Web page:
Michael Jackson once made me the most popular sixth grader at Weston Middle School. In 1983, I used a futuristic device known as a VCR to record “Motown 25: Yesterday, Today, Forever” and brought the tape into school. This TV special included performances by legendary artists such as Diana Ross, Smokey Robinson, Stevie Wonder and Marvin Gaye, but will always be remembered for 13 minutes of magic from Michael. I had convinced our music teacher to let us watch the video at the end of class and after a Jackson 5 reunion and song medley, we (teacher included) sat mesmerized as Michael took over the entire auditorium with his performance of “Billie Jean.” None of us had ever seen anything like it, and we all wanted more.
For his part, Michael Jackson the entertainer never let us down. He gave us everything he had every time we saw him — and we saw him a lot. For 45 years every aspect of his life (mistakes included) has been pretty well documented and put out there for public consumption. The fact that he basically lived his entire life in front of the camera means those of us who care to can remember Michael any way we want — from the child star with the adorably oversized afro to the “Invincible” King of Pop. Combine that with the fact that his body of work is so incomparably extensive, and it’s clear he will live forever because Michael Jackson is bigger than life.
I’ve been trying to figure out how I’d like to remember him and I’ve decided it’s as he was between 1978 and 1993 — by far my favorite Michael era.
At the age of 20 he played the Scarecrow in the 1978 movie, “The Wiz,” where his famous vulnerability and the power of his voice on “You Can’t Win, You Can’t Break Even” combined for perfect casting. In 1979 “Off The Wall” began an unprecedented streak of commercial and critical success that saw four straight albums with at least four top 10 singles in 12 years. “Thriller” came in 1982 and his transcendent talent totally transformed pop music through the emerging medium of the music video. As a solo artist, he was on top of the world in 1984 and could have commanded any price for anything he wanted to do. Instead of touring to promote “Thriller,” he let his brothers back in on the act on their “Victory” and donated his $5 million share to charity. Three years later he gave us five more #1 singles on the album “Bad” and set a world record when over a half-a-million people attended seven sold-out shows at Wembley stadium in London. He released “Dangerous” in 1991 and scored himself four more top 10 hits leading up to his mind-blowing performance at the Super Bowl in 1993 — the only time that game has ever seen an increased audience during the halftime show.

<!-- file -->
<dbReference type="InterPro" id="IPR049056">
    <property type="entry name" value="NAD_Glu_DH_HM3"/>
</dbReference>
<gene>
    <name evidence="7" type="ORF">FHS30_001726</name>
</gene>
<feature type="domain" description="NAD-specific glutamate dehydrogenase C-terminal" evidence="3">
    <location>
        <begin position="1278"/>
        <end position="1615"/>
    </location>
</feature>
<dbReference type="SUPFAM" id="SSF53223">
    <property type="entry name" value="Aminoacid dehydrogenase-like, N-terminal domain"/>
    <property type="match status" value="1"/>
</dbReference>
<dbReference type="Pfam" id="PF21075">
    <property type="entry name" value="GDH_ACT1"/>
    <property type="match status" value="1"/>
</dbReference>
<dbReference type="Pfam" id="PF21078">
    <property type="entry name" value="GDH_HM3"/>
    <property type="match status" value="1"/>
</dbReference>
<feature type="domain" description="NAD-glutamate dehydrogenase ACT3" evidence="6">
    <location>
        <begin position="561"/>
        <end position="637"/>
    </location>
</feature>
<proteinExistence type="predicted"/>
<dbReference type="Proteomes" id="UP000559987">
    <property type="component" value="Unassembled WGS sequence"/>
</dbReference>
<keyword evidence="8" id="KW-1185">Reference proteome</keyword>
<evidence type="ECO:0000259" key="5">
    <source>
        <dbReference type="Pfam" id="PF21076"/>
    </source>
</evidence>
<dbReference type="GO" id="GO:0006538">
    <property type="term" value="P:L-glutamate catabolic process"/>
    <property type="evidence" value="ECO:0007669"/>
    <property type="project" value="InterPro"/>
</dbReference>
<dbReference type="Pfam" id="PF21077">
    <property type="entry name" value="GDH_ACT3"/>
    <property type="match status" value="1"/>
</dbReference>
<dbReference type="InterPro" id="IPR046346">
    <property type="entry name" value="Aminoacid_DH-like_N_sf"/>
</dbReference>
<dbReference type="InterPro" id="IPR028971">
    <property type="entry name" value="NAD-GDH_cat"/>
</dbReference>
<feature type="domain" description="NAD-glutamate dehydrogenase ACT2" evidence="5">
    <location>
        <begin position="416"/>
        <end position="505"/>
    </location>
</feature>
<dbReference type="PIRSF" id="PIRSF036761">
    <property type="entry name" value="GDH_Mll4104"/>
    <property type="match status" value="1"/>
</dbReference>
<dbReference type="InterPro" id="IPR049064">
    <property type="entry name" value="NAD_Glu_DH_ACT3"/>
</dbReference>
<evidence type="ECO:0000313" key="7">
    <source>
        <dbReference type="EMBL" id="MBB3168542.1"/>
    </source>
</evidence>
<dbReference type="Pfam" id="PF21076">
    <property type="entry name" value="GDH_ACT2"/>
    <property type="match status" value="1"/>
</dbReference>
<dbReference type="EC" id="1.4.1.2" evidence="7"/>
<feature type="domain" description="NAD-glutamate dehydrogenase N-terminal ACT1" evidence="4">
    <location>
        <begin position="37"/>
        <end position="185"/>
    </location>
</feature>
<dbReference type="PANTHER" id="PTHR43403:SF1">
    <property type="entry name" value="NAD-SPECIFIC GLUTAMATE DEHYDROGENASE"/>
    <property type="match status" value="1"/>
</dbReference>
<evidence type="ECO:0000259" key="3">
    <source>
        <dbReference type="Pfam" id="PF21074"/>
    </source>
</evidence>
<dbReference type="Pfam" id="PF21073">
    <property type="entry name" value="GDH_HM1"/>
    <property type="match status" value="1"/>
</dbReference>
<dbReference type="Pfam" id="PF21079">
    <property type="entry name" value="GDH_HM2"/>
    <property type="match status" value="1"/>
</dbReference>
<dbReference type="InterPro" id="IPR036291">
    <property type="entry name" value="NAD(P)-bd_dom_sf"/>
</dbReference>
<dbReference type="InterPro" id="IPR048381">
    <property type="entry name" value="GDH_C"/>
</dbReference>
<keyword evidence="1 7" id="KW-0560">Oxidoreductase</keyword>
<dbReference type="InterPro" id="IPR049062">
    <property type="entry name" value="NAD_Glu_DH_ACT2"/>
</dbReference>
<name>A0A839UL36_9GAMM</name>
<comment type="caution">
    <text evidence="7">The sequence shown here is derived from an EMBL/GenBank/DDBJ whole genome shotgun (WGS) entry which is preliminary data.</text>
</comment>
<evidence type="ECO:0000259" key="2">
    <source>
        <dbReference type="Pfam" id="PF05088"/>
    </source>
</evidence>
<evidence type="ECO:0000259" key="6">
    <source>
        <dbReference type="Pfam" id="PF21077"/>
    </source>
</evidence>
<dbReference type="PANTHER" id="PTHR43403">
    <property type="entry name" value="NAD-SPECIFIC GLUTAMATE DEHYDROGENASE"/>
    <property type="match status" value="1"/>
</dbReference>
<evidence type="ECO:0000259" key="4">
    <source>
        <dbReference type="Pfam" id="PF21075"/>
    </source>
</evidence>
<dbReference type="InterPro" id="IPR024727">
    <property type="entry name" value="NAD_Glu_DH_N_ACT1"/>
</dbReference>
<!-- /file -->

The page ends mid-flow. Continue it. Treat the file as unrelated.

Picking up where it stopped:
His work as an artist and entertainer would be impressive enough on its own, but it would be wrong to talk about Michael’s life without remembering his incredibly generous philanthropic work around the world. At the age of 25 he was invited to the White House by President Reagan and Nancy to receive an award for his support of charities that help people deal with drug and alcohol abuse. The next year he co-wrote the charity single “We Are The World” and, along with three dozen of the biggest names in the music business, helped raise over $60 million to aid people starving in central Africa due to a devastating drought. He also started the Heal the World Foundation to “improve the conditions for children throughout the world” and has provided food, shelter and medicine to kids all over the globe. He truly put his money where his mouth was when he donated the profits from all 67 shows on the “Dangerous” world tour to the foundation.
Michael and his music have been a big part of the soundtrack of my life since the days of 45 rpm. One of my earliest memories is dancing to “I Want You Back” with my partner, the unstoppable Derick Grant, at the Roxbury Center for the Performing Arts annual recital. No middle school dance could end without “Billie Jean,” “Beat It” and “Thriller.” In eighth grade I tried in vain to convince Mychal Feldman that I owned the leather jacket on the “P.Y.T.” cover, but my mom wouldn’t let me wear it to school. I almost broke my ankles and my nose trying to master that crazy anti-gravity lean from “Smooth Criminal,” and when my first real girlfriend broke my heart, it was the bubble-gum goodness of “Remember the Time” that kept me from going insane.
Blasting my newly purchased copy of “The Essential Michael Jackson” in the car yesterday, I started to well up when “Man In The Mirror” hit its crescendo. But instead of feeling sadness because Michael is gone, I was actually relieved because now he can finally be appreciated. Then I skipped to “Another Part of Me” and cranked it up.
Kenny Mack is a writer and comedian living in Santa Monica. He can be reached at email@example.com.